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New programme planned to help KZN health workers cope with trauma

The KwaZulu-Natal health department will roll out a programme to help health workers who have been exposed to trauma.
The KwaZulu-Natal health department will roll out a programme to help health workers who have been exposed to trauma.
Image: Brett Eloff

KwaZulu-Natal health workers who have been exposed to traumatic incidents will be given the opportunity to undergo "psychological debriefing in order to help them cope".

The provincial health department has already started conceptualising the programme that would strengthen its capacity to attend to the psychological needs of its doctors, nurses, paramedics, forensic pathology and other essential services staff who have been exposed to horrific incidents like loss of human life, and other grisly scenes.

Speaking at a departmental Women’s Month community outreach programme held at Madadeni Hospital at Amajuba District (Newcastle), MEC Nomagugu Simelane-Zulu said the new structure, "which will boost the existing but under-resourced Employee Assistance Programme (EAP)", should be up and running in the next six months.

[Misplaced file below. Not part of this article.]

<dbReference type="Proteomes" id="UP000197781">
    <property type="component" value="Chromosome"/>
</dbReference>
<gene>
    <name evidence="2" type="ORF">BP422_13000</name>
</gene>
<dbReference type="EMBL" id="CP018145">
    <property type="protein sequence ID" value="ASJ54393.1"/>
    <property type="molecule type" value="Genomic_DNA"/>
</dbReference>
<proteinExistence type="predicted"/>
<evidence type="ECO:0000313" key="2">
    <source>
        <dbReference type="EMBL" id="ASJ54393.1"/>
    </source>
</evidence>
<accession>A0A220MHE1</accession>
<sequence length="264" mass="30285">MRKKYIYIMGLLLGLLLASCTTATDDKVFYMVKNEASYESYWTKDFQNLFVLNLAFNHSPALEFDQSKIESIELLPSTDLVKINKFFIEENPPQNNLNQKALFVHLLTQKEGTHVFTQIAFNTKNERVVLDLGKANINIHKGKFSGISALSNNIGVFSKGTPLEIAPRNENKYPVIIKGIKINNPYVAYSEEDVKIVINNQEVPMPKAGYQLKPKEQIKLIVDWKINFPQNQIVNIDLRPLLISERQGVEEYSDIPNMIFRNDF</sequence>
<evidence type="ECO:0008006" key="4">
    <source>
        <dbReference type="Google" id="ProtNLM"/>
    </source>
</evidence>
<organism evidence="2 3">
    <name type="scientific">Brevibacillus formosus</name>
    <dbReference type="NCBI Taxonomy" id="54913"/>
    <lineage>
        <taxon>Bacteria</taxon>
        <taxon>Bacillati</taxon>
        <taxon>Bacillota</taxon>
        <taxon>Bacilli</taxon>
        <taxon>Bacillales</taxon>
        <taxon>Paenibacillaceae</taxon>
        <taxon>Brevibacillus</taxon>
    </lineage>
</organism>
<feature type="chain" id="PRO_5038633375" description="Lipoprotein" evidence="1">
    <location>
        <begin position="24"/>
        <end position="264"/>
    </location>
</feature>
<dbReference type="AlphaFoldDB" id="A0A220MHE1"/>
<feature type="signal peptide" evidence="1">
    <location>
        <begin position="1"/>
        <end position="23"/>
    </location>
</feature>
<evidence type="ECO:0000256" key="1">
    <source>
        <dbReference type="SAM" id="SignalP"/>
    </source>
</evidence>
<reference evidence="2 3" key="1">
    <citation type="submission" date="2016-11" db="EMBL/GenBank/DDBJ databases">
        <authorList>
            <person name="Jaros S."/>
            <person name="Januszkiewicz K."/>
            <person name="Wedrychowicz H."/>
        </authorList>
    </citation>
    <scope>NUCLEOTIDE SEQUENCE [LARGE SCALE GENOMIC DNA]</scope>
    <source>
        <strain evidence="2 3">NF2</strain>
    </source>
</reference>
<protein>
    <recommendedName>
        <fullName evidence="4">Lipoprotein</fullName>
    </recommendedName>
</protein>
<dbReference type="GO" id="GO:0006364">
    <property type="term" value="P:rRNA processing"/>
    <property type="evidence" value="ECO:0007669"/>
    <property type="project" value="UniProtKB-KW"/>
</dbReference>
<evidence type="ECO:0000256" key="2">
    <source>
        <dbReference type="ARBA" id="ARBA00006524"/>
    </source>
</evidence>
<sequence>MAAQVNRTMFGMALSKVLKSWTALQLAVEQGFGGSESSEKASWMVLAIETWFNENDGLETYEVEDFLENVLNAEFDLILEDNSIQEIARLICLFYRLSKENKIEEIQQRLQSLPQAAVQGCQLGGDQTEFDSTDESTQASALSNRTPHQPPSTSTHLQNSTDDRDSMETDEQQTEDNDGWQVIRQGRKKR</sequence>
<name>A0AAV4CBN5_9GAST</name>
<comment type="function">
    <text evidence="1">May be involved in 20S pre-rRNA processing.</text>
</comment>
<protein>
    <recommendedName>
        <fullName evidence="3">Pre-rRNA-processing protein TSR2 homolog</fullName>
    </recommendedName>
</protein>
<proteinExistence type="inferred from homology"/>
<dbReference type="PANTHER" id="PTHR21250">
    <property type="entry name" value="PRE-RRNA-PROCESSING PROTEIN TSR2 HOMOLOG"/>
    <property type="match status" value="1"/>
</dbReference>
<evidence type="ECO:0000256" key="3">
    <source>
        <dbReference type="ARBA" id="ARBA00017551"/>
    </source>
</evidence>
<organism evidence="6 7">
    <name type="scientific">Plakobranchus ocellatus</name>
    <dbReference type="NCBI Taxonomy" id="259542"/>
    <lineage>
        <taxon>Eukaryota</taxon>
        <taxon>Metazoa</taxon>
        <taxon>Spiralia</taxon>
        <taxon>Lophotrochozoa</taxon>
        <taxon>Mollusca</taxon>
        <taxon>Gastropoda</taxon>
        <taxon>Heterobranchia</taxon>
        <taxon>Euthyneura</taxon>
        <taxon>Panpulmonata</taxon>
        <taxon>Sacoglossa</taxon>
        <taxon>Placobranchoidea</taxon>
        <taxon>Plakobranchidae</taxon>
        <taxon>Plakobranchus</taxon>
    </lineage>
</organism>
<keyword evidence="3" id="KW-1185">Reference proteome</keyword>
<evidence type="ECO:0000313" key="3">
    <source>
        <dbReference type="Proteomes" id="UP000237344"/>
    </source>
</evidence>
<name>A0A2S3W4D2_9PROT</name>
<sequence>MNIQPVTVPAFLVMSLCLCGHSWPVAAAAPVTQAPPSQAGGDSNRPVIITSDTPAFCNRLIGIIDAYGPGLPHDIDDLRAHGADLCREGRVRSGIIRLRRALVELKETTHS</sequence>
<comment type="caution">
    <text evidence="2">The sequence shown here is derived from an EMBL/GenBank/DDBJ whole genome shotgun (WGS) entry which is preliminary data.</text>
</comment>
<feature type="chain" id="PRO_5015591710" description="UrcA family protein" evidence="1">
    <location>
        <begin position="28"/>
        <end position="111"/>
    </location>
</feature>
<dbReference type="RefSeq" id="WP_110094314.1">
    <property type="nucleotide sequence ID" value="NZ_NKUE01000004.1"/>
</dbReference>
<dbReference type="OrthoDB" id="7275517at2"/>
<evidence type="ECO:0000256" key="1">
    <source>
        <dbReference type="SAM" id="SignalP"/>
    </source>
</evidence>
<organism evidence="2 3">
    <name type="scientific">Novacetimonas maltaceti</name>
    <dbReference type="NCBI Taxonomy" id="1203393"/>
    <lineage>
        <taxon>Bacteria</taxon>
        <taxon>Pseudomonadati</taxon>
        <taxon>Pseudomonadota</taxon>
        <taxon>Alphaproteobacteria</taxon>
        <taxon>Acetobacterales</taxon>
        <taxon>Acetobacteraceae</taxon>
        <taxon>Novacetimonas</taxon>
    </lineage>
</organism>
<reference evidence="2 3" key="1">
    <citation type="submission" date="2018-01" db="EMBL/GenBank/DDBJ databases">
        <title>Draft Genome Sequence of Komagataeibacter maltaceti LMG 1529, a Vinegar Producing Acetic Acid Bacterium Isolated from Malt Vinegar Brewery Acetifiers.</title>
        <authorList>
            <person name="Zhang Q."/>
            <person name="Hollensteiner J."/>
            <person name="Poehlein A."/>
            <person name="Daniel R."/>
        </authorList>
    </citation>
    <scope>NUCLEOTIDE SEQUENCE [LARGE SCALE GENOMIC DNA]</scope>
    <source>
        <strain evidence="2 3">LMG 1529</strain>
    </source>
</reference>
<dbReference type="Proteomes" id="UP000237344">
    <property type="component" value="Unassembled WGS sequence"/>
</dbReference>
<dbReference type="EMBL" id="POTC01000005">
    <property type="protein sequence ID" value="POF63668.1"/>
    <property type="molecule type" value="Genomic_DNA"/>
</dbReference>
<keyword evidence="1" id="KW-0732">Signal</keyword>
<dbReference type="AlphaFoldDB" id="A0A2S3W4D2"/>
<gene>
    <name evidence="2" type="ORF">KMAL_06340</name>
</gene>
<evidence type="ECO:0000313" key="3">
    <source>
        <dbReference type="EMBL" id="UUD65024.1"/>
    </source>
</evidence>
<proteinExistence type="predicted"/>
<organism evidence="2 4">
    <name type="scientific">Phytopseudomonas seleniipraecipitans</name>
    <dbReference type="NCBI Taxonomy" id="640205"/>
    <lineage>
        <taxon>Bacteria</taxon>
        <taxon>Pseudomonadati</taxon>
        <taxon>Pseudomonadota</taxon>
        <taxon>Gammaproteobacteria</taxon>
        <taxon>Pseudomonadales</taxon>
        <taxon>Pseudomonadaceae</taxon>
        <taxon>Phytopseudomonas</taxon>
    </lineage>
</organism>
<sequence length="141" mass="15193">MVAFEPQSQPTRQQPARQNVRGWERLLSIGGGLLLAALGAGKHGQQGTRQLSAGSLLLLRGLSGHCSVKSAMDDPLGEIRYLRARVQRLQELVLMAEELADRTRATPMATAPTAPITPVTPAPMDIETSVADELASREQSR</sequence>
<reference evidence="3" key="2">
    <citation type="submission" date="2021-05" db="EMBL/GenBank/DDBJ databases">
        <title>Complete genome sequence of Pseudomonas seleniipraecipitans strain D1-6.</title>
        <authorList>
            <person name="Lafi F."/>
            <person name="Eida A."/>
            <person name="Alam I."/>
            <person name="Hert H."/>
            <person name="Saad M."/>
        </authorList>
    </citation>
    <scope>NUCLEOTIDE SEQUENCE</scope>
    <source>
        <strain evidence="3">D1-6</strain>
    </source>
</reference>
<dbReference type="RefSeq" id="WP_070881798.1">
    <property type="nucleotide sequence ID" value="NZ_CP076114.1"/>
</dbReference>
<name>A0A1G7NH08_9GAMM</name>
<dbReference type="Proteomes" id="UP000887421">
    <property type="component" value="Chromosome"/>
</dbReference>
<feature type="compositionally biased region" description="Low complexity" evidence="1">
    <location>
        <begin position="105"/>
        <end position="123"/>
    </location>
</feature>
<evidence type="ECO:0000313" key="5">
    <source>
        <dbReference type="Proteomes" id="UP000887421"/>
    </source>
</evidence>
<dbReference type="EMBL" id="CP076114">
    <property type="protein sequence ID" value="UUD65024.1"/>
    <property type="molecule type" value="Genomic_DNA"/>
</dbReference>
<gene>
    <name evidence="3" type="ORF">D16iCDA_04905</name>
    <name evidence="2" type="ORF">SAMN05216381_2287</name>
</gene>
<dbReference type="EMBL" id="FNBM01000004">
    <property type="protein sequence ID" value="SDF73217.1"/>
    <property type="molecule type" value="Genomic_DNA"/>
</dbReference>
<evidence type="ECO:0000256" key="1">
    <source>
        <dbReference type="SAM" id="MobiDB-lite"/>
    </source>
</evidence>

Simelane-Zulu spoke about a recent case at a women’s social gathering where two female doctors were lamenting how people like them were forced to “move on” very quickly after losing patients.

"One of them said, 'Someone comes into the facility with a stab wound. I try all I can to save this life, but I'm sometimes unable to because we know how life is. But, instead of getting an opportunity to be debriefed, I must go and treat another person with gunshot wounds.'

"She’s just experienced someone dying for the first time; she has not dealt with it in her own mind, but she must move on.

"But this is something that will stay with her for the rest of her life. What is worse is that as she leaves to treat another person, the sister or nurse left behind must go and tell the family that their loved one has passed on. What does that do to that health care worker? Do we have a programme as a department of assisting all these health workers to deal with these matters? Because these issues go to the heart. They affect us psychologically."

Simelane-Zulu has already begun discussions with the department's human resources management unit on how the programme would work.

"We must come up with a programme that assists our frontline health workers to deal with these situations. We’ve spoken to human resources. We’re going to launch the programme, and we are going to do it very soon.

"In that programme, we must have a psychologist, a clinician, a nurse... we can agree who else we add, but those are core in any facility, so that we’re able to deal with the psychological effects of what we face on a daily basis. We’re hoping to implement it in the next six months. We’ve even decided on where we’re going to launch it," she said.